2. Iceland isn’t part of the the Euro currency block. They were out there on their own.

    3. Would you put large sums of money into a bank in a floundering Euro country like Greece or Spain? I sure wouldn’t. Chances are a lot of that money is going to safer havens.

  5. 5
    raven

    The KIngworldnews:

    Nigel Farage – Major European Bank Runs Now Taking Place

    Mar. 25, 2013

    Today Nigel Farage told King World News that what they have done in Cyprus has now sparked major banks runs in Europe. Farage, who is Britain’s popular MEP, also stated, “Even people like me who have spent many long years warning that things are out of control are really, really scared by the events of the past few days.” Below is what Farage had to say in this extraordinary and exclusive interview

    I just saw this on the internet.

    I can’t say how reliable this source is though.

  6. 6
    raven

    Saving Cyprus Means Nobody Safe as Europe Breaks More Taboos …
    www. businessweek. com/news/2013…25/saving-cyprus-means-nobod…

    News From Bloomberg … By Simon Kennedy on March 25, 2013 … The risk is that bank runs and bond market selloffs become more likely the moment a … to populist leaders across southern Europe, who say the political elites running crisis …

    A slightly more reliable source, Businessweek.

    Although, at this moment, I dobut if any financial news sources are all that reliable.

  7. 7
    Dunc

    1. Seizing bank deposits? The claim is that the large ones are all tax evasion deposits by Russian oligarches. But so what? They should be allowed due process under the rule of law.

    We generally prefer to ignore it, but the truth is that bank deposits are investments like any other – and like all other investments, they do carry some risks. One of those risks is that the bank in question will collapse. This is why most states have deposit guarantee schemes – any deposit over the statutory guarantee level is, by definition, not guaranteed, and therefore subject to loss should the bank collapse.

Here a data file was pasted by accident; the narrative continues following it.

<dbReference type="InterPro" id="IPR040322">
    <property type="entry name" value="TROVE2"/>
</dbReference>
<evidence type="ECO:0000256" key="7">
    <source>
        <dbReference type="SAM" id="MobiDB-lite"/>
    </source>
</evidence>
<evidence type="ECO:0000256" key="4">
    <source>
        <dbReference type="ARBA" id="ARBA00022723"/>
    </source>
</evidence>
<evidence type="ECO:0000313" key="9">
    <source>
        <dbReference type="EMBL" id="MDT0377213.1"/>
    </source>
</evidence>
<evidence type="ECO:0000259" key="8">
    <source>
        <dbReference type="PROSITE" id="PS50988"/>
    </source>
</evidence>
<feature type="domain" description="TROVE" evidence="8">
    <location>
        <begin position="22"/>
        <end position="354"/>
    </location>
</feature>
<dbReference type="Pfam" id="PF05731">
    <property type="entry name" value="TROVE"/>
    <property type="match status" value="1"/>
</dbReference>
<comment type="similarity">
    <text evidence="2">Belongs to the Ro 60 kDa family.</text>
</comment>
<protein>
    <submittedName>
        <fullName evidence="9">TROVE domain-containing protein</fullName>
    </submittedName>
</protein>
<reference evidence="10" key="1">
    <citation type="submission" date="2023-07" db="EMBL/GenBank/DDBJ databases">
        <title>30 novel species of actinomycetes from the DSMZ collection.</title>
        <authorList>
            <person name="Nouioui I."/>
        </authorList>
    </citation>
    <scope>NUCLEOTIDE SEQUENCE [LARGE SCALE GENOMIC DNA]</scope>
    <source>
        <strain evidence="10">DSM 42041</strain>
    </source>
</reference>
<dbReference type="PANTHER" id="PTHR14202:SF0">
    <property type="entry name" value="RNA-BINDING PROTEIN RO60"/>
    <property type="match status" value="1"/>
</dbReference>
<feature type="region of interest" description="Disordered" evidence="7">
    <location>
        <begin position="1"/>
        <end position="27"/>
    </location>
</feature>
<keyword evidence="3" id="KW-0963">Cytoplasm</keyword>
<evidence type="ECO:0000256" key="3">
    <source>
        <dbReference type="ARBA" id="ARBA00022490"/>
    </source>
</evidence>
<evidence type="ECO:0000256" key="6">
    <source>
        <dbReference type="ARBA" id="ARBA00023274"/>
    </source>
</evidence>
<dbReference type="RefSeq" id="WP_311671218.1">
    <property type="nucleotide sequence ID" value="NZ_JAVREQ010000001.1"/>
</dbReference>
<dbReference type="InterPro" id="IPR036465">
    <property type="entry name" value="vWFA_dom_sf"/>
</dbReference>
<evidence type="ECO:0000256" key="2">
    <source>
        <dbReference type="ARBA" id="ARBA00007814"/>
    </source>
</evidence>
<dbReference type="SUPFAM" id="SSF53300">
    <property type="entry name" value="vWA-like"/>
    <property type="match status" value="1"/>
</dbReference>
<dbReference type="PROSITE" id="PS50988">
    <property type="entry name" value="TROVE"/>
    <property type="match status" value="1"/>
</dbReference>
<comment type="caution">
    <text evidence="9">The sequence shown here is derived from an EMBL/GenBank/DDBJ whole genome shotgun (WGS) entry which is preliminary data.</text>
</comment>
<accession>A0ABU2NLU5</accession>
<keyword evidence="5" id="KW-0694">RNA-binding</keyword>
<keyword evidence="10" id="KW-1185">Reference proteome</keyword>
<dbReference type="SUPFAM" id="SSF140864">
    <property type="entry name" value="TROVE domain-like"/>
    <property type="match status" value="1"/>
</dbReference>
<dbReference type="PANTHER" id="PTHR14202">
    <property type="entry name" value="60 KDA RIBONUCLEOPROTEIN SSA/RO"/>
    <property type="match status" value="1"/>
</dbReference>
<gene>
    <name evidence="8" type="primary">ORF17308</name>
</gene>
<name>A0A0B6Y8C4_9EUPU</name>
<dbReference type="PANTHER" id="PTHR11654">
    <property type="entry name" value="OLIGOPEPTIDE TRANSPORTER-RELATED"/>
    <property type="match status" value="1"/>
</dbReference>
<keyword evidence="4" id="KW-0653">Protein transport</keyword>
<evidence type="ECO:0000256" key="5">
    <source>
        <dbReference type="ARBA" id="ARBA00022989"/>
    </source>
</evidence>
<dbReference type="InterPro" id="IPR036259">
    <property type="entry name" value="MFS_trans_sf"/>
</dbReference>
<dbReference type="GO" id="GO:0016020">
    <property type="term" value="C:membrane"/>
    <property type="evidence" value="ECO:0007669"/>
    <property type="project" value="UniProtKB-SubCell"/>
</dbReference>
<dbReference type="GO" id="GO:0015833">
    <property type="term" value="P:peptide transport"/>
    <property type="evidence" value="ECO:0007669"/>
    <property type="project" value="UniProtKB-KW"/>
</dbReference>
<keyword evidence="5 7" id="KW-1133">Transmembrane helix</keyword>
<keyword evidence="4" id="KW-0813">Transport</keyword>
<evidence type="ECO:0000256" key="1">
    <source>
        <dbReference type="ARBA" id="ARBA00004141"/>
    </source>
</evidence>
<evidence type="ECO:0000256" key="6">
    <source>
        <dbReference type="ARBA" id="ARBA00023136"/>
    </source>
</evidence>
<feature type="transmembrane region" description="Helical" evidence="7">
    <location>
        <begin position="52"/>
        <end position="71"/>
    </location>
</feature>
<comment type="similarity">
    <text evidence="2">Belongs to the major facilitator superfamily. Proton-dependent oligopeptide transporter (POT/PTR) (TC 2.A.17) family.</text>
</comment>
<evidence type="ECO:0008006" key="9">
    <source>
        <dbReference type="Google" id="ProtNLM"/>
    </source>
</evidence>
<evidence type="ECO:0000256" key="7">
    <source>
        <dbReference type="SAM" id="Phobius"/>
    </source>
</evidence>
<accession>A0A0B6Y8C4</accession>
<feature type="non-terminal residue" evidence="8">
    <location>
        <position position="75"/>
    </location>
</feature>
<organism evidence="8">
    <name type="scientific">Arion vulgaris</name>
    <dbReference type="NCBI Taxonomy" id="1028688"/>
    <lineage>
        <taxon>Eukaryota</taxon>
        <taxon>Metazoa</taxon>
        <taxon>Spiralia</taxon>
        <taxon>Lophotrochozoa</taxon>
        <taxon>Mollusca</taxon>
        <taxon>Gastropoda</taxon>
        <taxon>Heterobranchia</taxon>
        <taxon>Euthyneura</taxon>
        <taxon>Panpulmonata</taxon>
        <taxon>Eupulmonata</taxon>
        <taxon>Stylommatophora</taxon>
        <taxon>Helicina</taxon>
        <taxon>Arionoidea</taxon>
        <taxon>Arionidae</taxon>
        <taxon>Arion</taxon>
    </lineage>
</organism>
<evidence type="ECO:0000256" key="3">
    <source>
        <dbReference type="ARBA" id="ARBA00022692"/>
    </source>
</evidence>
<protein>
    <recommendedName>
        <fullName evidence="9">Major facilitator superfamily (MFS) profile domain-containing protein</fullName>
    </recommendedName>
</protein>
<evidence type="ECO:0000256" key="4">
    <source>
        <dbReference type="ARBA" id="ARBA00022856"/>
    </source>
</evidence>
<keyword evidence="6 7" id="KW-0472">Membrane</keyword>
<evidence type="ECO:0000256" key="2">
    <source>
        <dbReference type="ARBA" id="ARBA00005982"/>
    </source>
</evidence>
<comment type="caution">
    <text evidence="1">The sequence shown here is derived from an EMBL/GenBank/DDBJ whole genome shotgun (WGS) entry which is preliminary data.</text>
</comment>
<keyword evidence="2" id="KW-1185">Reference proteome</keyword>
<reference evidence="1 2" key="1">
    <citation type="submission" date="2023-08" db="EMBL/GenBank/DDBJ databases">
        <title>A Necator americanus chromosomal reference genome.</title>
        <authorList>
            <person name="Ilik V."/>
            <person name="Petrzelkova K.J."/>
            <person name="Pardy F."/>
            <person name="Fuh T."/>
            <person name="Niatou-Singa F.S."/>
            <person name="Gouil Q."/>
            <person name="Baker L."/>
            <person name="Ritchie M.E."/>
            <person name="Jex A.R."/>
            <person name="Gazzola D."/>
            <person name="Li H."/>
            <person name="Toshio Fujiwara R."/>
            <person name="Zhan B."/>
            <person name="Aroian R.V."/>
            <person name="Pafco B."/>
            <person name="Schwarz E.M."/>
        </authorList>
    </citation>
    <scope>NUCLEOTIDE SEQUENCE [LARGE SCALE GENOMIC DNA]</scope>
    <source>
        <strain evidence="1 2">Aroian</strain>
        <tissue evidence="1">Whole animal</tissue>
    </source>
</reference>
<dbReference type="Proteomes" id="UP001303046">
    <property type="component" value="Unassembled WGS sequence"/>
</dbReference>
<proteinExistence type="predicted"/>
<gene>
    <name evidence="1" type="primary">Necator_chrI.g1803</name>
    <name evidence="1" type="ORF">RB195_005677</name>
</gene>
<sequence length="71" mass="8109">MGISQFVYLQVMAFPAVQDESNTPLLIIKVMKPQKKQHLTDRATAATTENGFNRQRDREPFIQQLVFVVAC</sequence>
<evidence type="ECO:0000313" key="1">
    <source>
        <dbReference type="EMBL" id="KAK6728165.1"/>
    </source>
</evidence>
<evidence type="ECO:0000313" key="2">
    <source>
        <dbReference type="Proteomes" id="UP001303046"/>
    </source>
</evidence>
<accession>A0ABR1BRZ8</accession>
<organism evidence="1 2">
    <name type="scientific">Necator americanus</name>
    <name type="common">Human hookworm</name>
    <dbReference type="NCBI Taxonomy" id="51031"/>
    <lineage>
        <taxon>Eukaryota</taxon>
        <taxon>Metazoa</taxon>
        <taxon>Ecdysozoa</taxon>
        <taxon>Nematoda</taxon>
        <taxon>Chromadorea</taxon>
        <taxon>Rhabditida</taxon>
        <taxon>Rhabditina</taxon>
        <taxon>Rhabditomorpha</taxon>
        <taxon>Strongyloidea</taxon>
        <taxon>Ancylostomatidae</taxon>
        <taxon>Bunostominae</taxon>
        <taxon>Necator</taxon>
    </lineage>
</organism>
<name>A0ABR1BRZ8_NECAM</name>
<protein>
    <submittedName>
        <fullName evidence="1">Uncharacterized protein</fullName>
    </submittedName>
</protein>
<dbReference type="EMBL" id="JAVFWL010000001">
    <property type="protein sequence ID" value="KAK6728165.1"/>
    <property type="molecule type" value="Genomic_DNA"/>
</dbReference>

8. 8
    Dunc

    Nigel Farange is a swivel-eyed lunatic, not a reliable source. I can find no evidence that bank runs are actually occurring, only people talking about the potential risk of bank runs occurring.

  9. 9
    Corvus illustris

    … the bulk of the funds will be raised by forcing losses on wealthy savers in two of the country’s banks, with the remainder coming from tax increases and privatizations.

    Because privatizations have worked out so well in other countries.

  10. 10
    raven

    I did survey the net last night and found a lot of frothing and foaming but nothing in the way of facts.

    Since we are talking about future events, no one knows anything for sure.

    But it seems likely that capital and savings will flow from weak countries in south Europe to financially stronger countries in north Europe and even, oddly enough, the USA.

    It’s just common sense. A bank is a bank but not all banks are equally likely to collapse and take your money with it. It isn’t just individuals either. Corporations have many billions in accrued profits and they aren’t in business to be stupid and take unnecesary risks.

  11. 11
    baal

    Risk of bank collapse =\= risk the government will come in and loot your account.

    Banking (finance generally) needs to be returned to a commodity business for most transactions and a separate system for gambling (high risk derivates). At a minimum, the later activity needs to be set up in such a way as to not carry over losses to the capital reserves used for day to day loans, mortgages, and other citizen or small business (by capitalization not staff count) activity.

Leave a Reply

Your email address will not be published. Required fields are marked *

You may use these HTML tags and attributes: <a href="" title=""> <abbr title=""> <acronym title=""> <b> <blockquote cite="" class=""> <cite> <code> <del datetime=""> <em> <i> <q cite=""> <strike> <strong>